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The antimicrobial agents discussed in this chapter may be grouped as:

  • Bacteriostatic protein-synthesis inhibitors that target the ribosome, such as tetracyclines and gly-cylcyclines, chloramphenicol, macrolides and ketolides, lincosamides (clindamycin), streptogramins (quinupristin/dalfopristin), oxazolidinones (linezolid), and aminocyclitols (spectinomycin).

  • Agents acting on the cell wall or cell membrane such as polymyxins, glycopeptides (vancomycin and teicoplanin), and lipopeptides (daptomycin).

  • Miscellaneous compounds acting by diverse mechanisms with limited indications: bacitracin and mupirocin.


The tetracyclines are a series of derivatives of a basic 4-ring structure shown below for doxycycline. Glycylcyclines are tetracycline congers with substituents that confer broad-spectrum activity and activity against bacteria that are resistant to other antibiotics; the available glycylcycline is tigecycline (Tygacil).


MECHANISM OF ACTION. Tetracyclines and glycylcyclines inhibit bacterial protein synthesis by binding to the 30S bacterial ribosome and preventing access of aminoacyl tRNA to the acceptor (A) site on the mRNA-ribosome complex (Figure 55-1). These drugs enter gram-negative bacteria by passive diffusion through channels formed by porins in the outer cell membrane and by active transport that pumps tetracyclines across the cytoplasmic membrane.

figure 55–1

Inhibition of bacterial protein synthesis by tetracyclines. mRNA attaches to the 30S subunit of bacterial ribosomal RNA. The P (peptidyl) site of the 50S ribosomal RNA subunit contains the nascent polypeptide chain; normally, the aminoacyl tRNA charged with the next amino acid (aa) to be added moves into the A (acceptor) site, with complementary base pairing between the anticodon sequence of tRNA and the codon sequence of mRNA. Tetracyclines bind to the 30S subunit, block tRNA binding to the A site, and thereby inhibit protein synthesis.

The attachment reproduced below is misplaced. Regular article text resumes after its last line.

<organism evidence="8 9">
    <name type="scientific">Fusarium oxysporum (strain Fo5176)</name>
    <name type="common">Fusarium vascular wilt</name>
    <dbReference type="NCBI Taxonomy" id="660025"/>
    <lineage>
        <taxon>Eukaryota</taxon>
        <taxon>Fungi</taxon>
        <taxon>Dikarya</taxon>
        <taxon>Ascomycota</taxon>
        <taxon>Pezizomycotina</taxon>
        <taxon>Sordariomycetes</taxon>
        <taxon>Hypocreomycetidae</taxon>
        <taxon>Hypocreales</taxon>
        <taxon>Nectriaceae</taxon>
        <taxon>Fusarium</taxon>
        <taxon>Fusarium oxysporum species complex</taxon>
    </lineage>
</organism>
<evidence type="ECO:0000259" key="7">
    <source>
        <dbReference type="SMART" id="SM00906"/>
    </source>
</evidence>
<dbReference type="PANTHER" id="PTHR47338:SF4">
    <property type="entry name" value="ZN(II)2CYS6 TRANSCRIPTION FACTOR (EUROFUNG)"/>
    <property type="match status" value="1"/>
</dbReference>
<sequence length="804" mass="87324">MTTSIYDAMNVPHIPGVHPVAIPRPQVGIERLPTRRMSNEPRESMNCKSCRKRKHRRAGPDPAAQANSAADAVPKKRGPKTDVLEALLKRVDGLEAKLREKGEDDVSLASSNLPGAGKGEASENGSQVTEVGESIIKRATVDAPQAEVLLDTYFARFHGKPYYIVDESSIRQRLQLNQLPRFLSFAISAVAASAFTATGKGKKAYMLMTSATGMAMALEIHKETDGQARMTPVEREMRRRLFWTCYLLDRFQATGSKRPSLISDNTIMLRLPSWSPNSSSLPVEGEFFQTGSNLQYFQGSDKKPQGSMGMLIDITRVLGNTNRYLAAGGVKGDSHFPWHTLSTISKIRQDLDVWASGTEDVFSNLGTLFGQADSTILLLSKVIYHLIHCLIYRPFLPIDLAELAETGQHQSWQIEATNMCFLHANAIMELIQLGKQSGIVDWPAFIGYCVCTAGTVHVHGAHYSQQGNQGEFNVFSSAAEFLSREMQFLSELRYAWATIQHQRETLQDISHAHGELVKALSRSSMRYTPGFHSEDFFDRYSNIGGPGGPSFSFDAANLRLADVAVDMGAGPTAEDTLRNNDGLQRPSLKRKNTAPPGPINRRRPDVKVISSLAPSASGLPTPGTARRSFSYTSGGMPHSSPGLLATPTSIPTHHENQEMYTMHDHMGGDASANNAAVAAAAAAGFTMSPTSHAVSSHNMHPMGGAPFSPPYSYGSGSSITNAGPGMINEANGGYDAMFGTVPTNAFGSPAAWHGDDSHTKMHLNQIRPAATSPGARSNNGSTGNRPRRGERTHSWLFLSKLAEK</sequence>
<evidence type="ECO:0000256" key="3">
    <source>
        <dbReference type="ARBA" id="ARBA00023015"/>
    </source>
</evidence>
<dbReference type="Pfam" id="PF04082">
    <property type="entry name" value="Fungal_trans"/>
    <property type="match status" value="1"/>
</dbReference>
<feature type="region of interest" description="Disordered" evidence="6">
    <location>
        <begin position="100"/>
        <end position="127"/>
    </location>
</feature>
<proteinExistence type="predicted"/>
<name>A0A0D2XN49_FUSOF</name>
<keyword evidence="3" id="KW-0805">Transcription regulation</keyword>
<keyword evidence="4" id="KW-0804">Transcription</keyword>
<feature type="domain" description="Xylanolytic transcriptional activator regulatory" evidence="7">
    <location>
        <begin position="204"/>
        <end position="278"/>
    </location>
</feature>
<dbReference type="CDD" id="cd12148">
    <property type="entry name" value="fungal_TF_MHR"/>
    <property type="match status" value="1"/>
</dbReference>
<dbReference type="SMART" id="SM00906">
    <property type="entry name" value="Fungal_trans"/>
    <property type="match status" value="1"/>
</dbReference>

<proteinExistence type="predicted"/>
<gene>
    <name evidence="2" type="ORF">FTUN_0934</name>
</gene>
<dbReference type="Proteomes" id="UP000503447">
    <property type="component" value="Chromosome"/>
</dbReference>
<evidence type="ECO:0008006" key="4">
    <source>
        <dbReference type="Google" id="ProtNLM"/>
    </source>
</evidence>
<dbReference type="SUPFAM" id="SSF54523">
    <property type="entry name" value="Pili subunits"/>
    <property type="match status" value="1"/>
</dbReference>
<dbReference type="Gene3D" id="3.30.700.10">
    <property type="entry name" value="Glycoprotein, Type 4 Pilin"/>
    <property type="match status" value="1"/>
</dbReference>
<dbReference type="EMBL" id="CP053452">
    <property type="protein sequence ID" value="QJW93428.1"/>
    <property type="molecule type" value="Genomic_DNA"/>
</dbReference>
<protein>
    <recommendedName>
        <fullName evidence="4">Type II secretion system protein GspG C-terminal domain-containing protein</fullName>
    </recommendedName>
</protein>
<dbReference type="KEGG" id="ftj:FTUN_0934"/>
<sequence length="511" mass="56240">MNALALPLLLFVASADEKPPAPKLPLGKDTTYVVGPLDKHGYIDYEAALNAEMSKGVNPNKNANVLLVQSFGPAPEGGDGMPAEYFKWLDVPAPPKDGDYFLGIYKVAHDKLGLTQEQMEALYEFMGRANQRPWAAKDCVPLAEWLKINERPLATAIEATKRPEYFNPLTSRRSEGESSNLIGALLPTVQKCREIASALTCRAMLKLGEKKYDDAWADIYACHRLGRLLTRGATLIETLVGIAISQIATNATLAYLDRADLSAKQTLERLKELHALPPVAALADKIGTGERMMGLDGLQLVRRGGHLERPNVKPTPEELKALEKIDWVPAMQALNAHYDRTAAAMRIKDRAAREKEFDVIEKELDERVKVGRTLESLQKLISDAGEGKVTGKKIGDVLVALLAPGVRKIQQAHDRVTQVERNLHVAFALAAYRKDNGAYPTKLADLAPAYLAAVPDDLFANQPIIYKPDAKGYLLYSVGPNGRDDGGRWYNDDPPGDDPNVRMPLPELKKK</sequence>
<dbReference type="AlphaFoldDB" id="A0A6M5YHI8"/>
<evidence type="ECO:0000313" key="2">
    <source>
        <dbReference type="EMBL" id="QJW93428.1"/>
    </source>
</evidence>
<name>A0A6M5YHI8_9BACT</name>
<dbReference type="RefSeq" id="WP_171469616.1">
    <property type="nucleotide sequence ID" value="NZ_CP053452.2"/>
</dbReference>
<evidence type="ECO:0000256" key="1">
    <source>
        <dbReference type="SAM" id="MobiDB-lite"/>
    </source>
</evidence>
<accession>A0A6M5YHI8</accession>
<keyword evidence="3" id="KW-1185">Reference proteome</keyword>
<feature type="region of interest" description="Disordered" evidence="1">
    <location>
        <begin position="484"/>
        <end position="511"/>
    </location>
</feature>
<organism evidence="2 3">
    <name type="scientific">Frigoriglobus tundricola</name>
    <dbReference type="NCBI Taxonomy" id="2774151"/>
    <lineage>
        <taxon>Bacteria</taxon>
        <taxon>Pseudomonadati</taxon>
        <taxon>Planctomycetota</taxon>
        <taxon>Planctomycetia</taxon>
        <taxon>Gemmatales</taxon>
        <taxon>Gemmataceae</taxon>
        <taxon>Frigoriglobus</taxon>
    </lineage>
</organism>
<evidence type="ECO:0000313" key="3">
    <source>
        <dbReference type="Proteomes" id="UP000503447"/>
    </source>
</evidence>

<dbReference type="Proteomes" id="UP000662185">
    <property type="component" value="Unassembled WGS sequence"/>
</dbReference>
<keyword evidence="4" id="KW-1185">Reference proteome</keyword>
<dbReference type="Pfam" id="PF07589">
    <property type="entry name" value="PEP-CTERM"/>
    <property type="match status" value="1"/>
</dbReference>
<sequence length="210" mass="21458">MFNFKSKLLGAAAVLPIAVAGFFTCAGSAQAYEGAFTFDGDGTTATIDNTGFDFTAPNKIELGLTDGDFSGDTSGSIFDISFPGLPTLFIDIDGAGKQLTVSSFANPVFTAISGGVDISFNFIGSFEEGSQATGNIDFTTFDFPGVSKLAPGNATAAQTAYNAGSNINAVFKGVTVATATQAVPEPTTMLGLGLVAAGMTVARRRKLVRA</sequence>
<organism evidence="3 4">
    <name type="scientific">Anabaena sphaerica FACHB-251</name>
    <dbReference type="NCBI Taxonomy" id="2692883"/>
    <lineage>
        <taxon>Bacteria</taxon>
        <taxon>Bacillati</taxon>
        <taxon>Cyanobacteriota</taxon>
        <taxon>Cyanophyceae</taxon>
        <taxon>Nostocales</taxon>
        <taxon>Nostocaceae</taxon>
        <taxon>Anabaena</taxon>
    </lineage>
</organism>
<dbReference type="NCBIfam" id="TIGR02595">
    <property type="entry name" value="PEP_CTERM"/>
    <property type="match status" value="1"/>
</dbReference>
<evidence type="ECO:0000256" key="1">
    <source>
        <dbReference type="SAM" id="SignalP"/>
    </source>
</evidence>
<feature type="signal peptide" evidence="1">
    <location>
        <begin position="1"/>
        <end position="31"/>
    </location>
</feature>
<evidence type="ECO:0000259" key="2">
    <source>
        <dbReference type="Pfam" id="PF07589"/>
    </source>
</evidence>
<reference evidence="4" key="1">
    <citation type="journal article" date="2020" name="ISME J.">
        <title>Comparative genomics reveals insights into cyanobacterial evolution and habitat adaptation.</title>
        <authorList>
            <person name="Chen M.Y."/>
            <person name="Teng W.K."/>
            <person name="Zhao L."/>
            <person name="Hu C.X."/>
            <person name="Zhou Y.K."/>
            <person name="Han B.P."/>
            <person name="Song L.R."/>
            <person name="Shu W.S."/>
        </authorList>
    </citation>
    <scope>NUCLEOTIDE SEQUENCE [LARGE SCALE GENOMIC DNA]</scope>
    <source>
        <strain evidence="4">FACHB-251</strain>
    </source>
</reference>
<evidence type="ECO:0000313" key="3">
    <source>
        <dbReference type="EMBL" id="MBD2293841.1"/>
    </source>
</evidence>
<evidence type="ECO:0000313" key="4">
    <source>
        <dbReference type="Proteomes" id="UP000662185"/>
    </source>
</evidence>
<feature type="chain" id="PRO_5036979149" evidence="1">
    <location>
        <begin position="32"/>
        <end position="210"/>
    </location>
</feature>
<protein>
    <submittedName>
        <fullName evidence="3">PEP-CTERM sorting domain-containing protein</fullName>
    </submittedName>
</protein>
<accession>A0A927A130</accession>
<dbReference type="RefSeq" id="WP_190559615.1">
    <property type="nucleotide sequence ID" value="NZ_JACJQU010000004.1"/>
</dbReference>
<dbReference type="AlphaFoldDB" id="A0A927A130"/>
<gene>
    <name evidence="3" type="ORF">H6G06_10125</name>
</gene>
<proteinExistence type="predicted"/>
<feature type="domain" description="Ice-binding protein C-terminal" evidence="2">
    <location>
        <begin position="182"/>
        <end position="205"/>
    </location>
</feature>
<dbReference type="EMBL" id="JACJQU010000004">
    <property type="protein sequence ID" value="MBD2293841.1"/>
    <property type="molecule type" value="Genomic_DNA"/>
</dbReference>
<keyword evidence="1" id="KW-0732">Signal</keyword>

ANTIMICROBIAL ACTIVITY. Tetracyclines are bacteriostatic antibiotics with activity against a wide range of aerobic and anaerobic gram-positive and gram-negative bacteria.

Doxycycline, the most important member of the tetracyclines, is a drug of choice for sexually transmitted diseases, rickettsial infections, plague, brucellosis, tularemia, and spirochetal infections, and is also used for treatment of respiratory tract infections including atypical pneumonia pathogens, and for skin and soft-tissue infections caused by community strains of methicillin-resistant Staphylococcus aureus (MRSA), for which minocycline also is effective. Glycylcyclines have activity against bacteria that resistant to the first- and second-generation tetracyclines.

These agents are effective against some microorganisms, such as Rickettsia, Coxiella burnetii, Mycoplasma pneumoniae, Chlamydia spp., Legionella spp., Ureaplasma, some atypical mycobacteria, and Plasmodium spp., that are resistant to cell-wall-active antimicrobial agents. The tetracyclines are active against many spirochetes, including Borrelia recurrentis, Borrelia burgdorferi (Lyme disease), Treponema pallidum (syphilis), and Treponema pertenue. Demeclocycline, tetracycline, minocycline, and doxycycline are available in the U.S. for systemic use. Resistance of a bacterial strain to any 1 member of the class may or may not result in cross-resistance to other tetracyclines. Tigecycline ...

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